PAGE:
We are very honored to have Marisa Tschopp as our first guest. Marisa is a researcher at scip AG, a cybersecurity and tech company in Zurich. What does it take to trust AI? How will AI change leadership behaviour? How smart is Siri ? Why ban lethal autonomous weapons systems ? These are some of the questions that lead her research.
Marisa is also the Swiss Ambassador for Women in AI, whose mission is to increase female representation and participation in AI.
As an organizational psychologist, she is interested in understanding the fascination around AI, as she explained in a TED Talk, and what impact it will have on our lives. As a mother of two, she wants to know how AI will affect the future of her children and help them be in control.
Marisa has become a big fan of science communication ever since she first experienced a science slam. She is keen to share her work about AI. Despite her many achievements and qualifications, she sometimes suffered from the impostor syndrome. We asked her a few questions and guess what? She’s not an impostor but a researcher who truly loves her job and grandly contributes to the AI field. Please get into her story :
How did you become a scientist?
Very good question. Actually, I hated school. I never thought that I would become a scientist or a researcher. After my maturity diploma in Germany, I thought I would never go to school again. I worked in some other jobs and at one point I realized that I was really into psychology and philosophy – understanding people, what they do and why they do it. Let’s do a bachelor, I said to myself at one point – let’s do something applied like business psychology. When I started my bachelor, I finally studied something I really enjoyed. It was like a blossom – a wow moment. I enjoyed learning, I had found something I am good at. That was in a University of applied sciences. Then I went to another University and did a master degree there. I was a very good student – but still, I wanted to go into management, especially high school management. After a few years, I was missing something. I wanted to work with content.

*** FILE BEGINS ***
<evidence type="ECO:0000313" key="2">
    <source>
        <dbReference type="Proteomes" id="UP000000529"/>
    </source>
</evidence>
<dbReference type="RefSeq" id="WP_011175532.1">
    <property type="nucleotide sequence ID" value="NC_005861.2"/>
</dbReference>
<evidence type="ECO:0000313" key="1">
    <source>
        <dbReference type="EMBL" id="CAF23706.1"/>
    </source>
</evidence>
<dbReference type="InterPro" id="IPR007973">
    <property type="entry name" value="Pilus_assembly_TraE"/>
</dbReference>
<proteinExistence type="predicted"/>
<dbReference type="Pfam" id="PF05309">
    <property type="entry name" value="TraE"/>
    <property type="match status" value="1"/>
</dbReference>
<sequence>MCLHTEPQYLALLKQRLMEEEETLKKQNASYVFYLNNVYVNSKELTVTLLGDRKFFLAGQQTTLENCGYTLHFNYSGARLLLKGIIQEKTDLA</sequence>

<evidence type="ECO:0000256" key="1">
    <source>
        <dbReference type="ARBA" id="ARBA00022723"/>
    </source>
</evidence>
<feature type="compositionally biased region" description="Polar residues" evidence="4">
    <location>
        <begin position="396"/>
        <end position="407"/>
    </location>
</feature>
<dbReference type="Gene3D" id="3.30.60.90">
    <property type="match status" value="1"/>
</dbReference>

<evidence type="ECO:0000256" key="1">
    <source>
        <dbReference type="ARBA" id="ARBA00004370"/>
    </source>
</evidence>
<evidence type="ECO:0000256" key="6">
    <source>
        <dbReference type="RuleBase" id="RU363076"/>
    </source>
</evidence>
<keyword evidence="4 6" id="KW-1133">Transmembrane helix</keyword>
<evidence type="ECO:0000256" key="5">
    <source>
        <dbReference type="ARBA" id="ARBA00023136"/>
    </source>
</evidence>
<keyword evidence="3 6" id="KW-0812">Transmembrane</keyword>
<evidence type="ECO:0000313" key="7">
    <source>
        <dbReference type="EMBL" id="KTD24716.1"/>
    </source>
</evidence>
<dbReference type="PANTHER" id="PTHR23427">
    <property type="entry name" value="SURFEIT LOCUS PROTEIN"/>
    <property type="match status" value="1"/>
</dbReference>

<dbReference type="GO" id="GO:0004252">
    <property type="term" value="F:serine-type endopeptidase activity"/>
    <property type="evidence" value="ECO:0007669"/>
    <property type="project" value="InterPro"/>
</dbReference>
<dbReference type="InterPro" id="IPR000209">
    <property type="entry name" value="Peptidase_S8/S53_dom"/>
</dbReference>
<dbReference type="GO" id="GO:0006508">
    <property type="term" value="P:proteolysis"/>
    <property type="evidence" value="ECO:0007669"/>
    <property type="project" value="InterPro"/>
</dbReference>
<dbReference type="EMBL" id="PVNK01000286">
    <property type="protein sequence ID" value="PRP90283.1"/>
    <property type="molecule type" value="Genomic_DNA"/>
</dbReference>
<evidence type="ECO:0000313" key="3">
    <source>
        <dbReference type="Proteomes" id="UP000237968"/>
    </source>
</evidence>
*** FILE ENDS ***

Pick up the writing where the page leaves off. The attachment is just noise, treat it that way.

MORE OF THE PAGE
I understood that research and working with content and books and numbers could be a natural job.
I found a job opening, a position as a corporate researcher. It was basically a blueprint, I was free to write my own job description, what I wanted to do. To be honest, I am going to work everyday with a smile. It’s fantastic. Today, my husband is taking care of the kids and I’m just like yeah – I am so happy to work today! (laughs). (Editor’s note: written during the COVID-19 crisis).
How does your research contribute to society?
I chose this intersection of psychology and AI because I was always fascinated with digital technologies and social networks. I am not so much interested in how they work and what they do but extremely fascinated by their impact on human lives and interactions. For example, how does Facebook change how I interact with my friends in real life and how I react and feel? I have been seeing a lot of good things about new technologies but also a lot of downsides. It triggered me and I wanted to understand more of it.
I have two kids, and want to know how tech will impact our and their life.
How can I be sure we are using tech for the better? I am trying to put my work out there and share my knowledge with people who do not have the time to investigate. This is important, so let’s do something about it.
Any personal experience?
I observe that women tend to lack confidence when it comes to financial negotiations, such as salary negotiations. Women will be more prone to give talks for free and buy in the organizers’ argument that they will gain visibility. Well it is ok for once or twice or at the beginning of your career. Now, I have a straightforward policy. For NGOs and nonprofit I have free or special conditions. But for all commercial events and conferences, I stick to my feets. Women should figure out what their own value is. With many experts in the field, this is a huge problem. Institutions may be prestigious and good to have on your CV.
However, everyone, and women in particular, should be clear on their own values. This is a problem I see a lot.
What is, in your view, the role of public relations in supporting science and how do you use them in your own strategy?
I have become a great fan of science communication. I wish I would have learned something like this in my studies, but there was nothing of the sort. It is extremely important. I see this now with this Coronavirus crisis, how the epidemiologists – if they are able to deliver good science communication – like Marcel Salathé at EPFL – how this is actually lifesaving.